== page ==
"When you have reached your own room, be kind to those who have chosen different doors and to those who are still in the hall. If they are wrong they need your prayers all the more; and if they are your enemies, then you are under orders to pray for them. That is one of the rules common to the whole house."

Tuesday, August 9, 2011

Movie: Rise of the Planet of the Apes

I'm not sure I have words to express how much I loved this movie.

Now, I've never been a huge *fan* of the first movie. I mean, I've seen it, I enjoyed it. Chuck Heston chewing the scenery and all. It's a classic and I watch it whenever it's on. But it was never one of those movies that caught fire in my brain or anything. Originally, when the previews for Rise came out, I was pretty 'meh' about it. 'Oh, James Franco, pretty!' and that was pretty much it. But the more and more previews I saw, I got excited about it. It looked good, regardless of whether or not I was a fangirl over the first one.

And we're not even going to *talk* about the *spit*remake they made back in '01. I just rewatched that because I'm a masochist and ugh. Oh, Mark Wahlberg, why? WHY?

Back to the movie. I thought the effects were well done. The apes were beautiful and Andy Serkis is much loved around these parts, let me tell you. I felt so *sorry* for the apes. They did a fabulous job with their expressions and making them, even when they weren't 'intelligent' look so sympathetic. The story line made sense and I caught several references back to the original movie. Some subtle, some not so much. The bonus surprise! Tom Felton and David Hewlett were great too.

It was fun and exciting and heartbreaking and actually not that far fetched. The genius ape thing, yes. Far fetched. But the experimenting that led to the apes? And the consequences for humanity? Yes. The drive and the strain between the one man who is in it to make money and the one who is just trying to save his father was very human, very real.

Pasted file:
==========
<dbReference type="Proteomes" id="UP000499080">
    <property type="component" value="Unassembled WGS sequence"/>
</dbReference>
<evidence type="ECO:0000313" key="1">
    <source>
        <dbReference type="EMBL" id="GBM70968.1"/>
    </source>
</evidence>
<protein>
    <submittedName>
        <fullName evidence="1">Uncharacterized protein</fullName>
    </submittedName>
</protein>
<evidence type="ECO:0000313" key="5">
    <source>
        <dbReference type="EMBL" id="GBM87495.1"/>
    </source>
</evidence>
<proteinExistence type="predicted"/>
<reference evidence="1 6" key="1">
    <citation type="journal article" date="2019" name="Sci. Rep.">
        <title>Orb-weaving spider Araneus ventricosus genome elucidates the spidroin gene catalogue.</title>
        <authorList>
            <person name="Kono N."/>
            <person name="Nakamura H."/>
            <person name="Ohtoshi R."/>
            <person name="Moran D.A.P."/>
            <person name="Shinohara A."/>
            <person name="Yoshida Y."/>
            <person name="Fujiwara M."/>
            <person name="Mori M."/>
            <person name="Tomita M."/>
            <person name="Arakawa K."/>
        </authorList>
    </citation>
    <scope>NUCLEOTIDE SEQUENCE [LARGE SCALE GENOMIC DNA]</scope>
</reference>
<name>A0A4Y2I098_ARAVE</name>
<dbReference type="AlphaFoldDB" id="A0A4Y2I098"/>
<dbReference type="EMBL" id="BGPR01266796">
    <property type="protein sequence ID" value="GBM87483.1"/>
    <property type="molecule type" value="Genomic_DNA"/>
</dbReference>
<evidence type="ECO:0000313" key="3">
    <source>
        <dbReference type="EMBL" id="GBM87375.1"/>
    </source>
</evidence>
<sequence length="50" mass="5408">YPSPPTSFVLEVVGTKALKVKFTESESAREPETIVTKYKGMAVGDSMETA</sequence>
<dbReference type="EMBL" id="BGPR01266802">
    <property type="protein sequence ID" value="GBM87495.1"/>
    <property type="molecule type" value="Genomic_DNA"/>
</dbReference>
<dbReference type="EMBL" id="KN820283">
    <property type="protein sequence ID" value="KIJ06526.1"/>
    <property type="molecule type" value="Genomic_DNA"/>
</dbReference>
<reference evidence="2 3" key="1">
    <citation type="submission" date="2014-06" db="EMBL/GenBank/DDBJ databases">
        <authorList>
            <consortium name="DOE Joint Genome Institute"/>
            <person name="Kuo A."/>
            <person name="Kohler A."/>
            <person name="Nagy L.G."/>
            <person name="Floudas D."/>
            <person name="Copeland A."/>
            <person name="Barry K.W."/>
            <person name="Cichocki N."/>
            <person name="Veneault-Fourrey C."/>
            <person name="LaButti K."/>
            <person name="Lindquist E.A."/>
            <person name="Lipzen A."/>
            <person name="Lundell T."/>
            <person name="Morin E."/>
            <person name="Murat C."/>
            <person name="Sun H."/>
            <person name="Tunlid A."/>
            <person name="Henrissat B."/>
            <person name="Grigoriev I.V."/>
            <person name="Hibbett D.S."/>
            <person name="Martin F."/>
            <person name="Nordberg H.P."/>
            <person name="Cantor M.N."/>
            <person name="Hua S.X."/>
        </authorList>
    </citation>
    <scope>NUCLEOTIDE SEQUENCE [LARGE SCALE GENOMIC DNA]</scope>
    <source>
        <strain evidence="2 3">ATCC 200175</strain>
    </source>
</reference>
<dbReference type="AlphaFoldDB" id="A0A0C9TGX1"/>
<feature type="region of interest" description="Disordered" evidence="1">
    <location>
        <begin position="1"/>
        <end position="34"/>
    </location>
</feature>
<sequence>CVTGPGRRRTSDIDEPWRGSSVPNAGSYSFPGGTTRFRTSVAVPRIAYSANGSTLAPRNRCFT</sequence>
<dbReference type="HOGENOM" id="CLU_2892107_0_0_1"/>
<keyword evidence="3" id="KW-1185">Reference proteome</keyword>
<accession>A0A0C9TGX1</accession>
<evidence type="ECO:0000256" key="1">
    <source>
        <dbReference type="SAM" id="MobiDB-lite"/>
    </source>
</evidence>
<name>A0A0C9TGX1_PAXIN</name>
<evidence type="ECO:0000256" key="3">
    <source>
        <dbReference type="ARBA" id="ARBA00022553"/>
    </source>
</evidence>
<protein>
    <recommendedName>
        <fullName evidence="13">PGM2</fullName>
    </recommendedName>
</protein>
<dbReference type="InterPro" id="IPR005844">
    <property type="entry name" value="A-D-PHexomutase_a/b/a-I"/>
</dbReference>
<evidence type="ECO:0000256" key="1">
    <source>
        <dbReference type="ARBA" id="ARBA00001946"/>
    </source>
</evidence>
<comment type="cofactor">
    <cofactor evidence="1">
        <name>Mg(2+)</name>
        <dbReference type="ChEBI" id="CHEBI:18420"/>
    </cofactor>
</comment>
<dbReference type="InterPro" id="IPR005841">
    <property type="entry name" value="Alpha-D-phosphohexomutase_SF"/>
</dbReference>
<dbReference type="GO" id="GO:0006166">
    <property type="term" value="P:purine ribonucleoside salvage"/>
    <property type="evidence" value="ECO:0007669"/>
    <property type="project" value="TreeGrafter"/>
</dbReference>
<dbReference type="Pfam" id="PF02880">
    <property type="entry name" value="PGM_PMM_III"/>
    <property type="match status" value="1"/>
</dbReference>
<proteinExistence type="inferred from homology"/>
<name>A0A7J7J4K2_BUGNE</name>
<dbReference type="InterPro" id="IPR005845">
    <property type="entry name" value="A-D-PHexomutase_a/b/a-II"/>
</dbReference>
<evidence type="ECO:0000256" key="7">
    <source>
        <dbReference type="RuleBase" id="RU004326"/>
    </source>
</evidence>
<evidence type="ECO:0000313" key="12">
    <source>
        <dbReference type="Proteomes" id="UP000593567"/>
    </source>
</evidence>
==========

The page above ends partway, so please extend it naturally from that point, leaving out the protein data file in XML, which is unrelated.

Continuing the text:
And the- right, this is probably a spoiler. So you are warned, just in case!

We all know that the apes talk in the original movie, right? Right? I knew that, eventually, the apes would learn to talk. But I wasn't expecting it when it happened. That first shouted "NO!" from Caesar literally made the entire theater go dead freaking silent. I have never had that happen before. Never. There was no movement, nothing. I'm half sure that people stopped breathing.

I want more.

I also admit to wanting Caesar to go back, grab Will (his human dad/creator) and take him to live with the apes so he'll be relatively safe from all the crap that's about to go down.

Monday, August 8, 2011

Seven Special Posts

Okay, bored at work again. Which I shouldn't be, since I have work to do. But whatever! Becky tagged me a little while back and I've been keeping it in the back of my mind because I wasn't sure what I'd answer to the categories. But, boredom. So here goes nothing.


Um. I don't know. I don't think I've ever really set out to do a touching post or anything. If I have to pick one, I guess I'd go with No Book Should Ever Be Burnt. I've written others about death, and I think they might generally be considered more beautiful, but this is the one I think of.


Based on the number of comments, the most popular post of all this blog's time is VBV Ch. 4 Pt. 11. I was reading this REALLY awful book that was supposed to be about Islam but was almost entirely wrong all of the time and the posts were explaining how I thought they were wrong from what I'd learned about Islam etc. This particular post was about salvation and how one gained it in Islam from the authors of the book's point of view. Which segued into discussion of salvation in Christianity as well.


I...don't know. I can't think of one that was really controversial...I think my blog readership is too small for me to start a controversy. I guess the post that had the most possibility to create controversy would be Menstruation and Communion. Mostly because people are touchy about the subject of menstruation, especially in religious circles, and the idea of closed communion and women being left out or asked not to participate because of something God gave to them could get people in a dither too.


I don't try to be helpful either! :D HAH! Mmm...okay. My post(s) on icons, I think. Icons and Icons, Part Deux. Because I think there's a lot of misunderstanding outside of the circles (and probably some within them as well) of people who use icons in their worship and anything I can do to get better information out there and help people understand that icons do not equal worship of the icon is helpful!